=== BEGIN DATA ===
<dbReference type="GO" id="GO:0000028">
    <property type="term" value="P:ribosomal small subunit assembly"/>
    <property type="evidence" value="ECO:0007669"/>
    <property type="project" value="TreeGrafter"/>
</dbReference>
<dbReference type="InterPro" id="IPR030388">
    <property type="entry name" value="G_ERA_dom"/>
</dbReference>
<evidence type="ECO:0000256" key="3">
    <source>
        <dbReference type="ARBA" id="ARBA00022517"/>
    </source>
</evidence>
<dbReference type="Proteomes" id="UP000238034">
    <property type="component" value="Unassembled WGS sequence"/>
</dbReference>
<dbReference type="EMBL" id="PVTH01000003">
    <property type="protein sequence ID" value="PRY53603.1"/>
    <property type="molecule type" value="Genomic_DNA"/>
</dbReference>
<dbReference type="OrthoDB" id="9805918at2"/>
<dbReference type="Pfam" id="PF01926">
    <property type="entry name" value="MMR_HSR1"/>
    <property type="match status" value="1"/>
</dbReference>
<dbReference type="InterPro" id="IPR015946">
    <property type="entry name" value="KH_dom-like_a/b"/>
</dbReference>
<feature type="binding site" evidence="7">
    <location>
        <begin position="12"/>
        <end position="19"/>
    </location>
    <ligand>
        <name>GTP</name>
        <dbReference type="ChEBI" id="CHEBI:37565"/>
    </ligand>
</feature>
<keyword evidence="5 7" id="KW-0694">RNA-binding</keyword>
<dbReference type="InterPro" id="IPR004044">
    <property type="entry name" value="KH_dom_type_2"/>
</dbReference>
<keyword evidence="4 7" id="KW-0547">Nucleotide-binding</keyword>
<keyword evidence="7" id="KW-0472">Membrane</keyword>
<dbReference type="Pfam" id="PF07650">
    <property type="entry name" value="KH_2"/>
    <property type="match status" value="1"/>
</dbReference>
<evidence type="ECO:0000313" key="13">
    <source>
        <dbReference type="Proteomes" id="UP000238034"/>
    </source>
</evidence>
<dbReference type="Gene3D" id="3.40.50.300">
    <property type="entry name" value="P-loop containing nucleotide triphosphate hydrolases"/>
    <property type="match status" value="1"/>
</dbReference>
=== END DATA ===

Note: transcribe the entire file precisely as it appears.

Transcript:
<dbReference type="GO" id="GO:0000028">
    <property type="term" value="P:ribosomal small subunit assembly"/>
    <property type="evidence" value="ECO:0007669"/>
    <property type="project" value="TreeGrafter"/>
</dbReference>
<dbReference type="InterPro" id="IPR030388">
    <property type="entry name" value="G_ERA_dom"/>
</dbReference>
<evidence type="ECO:0000256" key="3">
    <source>
        <dbReference type="ARBA" id="ARBA00022517"/>
    </source>
</evidence>
<dbReference type="Proteomes" id="UP000238034">
    <property type="component" value="Unassembled WGS sequence"/>
</dbReference>
<dbReference type="EMBL" id="PVTH01000003">
    <property type="protein sequence ID" value="PRY53603.1"/>
    <property type="molecule type" value="Genomic_DNA"/>
</dbReference>
<dbReference type="OrthoDB" id="9805918at2"/>
<dbReference type="Pfam" id="PF01926">
    <property type="entry name" value="MMR_HSR1"/>
    <property type="match status" value="1"/>
</dbReference>
<dbReference type="InterPro" id="IPR015946">
    <property type="entry name" value="KH_dom-like_a/b"/>
</dbReference>
<feature type="binding site" evidence="7">
    <location>
        <begin position="12"/>
        <end position="19"/>
    </location>
    <ligand>
        <name>GTP</name>
        <dbReference type="ChEBI" id="CHEBI:37565"/>
    </ligand>
</feature>
<keyword evidence="5 7" id="KW-0694">RNA-binding</keyword>
<dbReference type="InterPro" id="IPR004044">
    <property type="entry name" value="KH_dom_type_2"/>
</dbReference>
<keyword evidence="4 7" id="KW-0547">Nucleotide-binding</keyword>
<keyword evidence="7" id="KW-0472">Membrane</keyword>
<dbReference type="Pfam" id="PF07650">
    <property type="entry name" value="KH_2"/>
    <property type="match status" value="1"/>
</dbReference>
<evidence type="ECO:0000313" key="13">
    <source>
        <dbReference type="Proteomes" id="UP000238034"/>
    </source>
</evidence>
<dbReference type="Gene3D" id="3.40.50.300">
    <property type="entry name" value="P-loop containing nucleotide triphosphate hydrolases"/>
    <property type="match status" value="1"/>
</dbReference>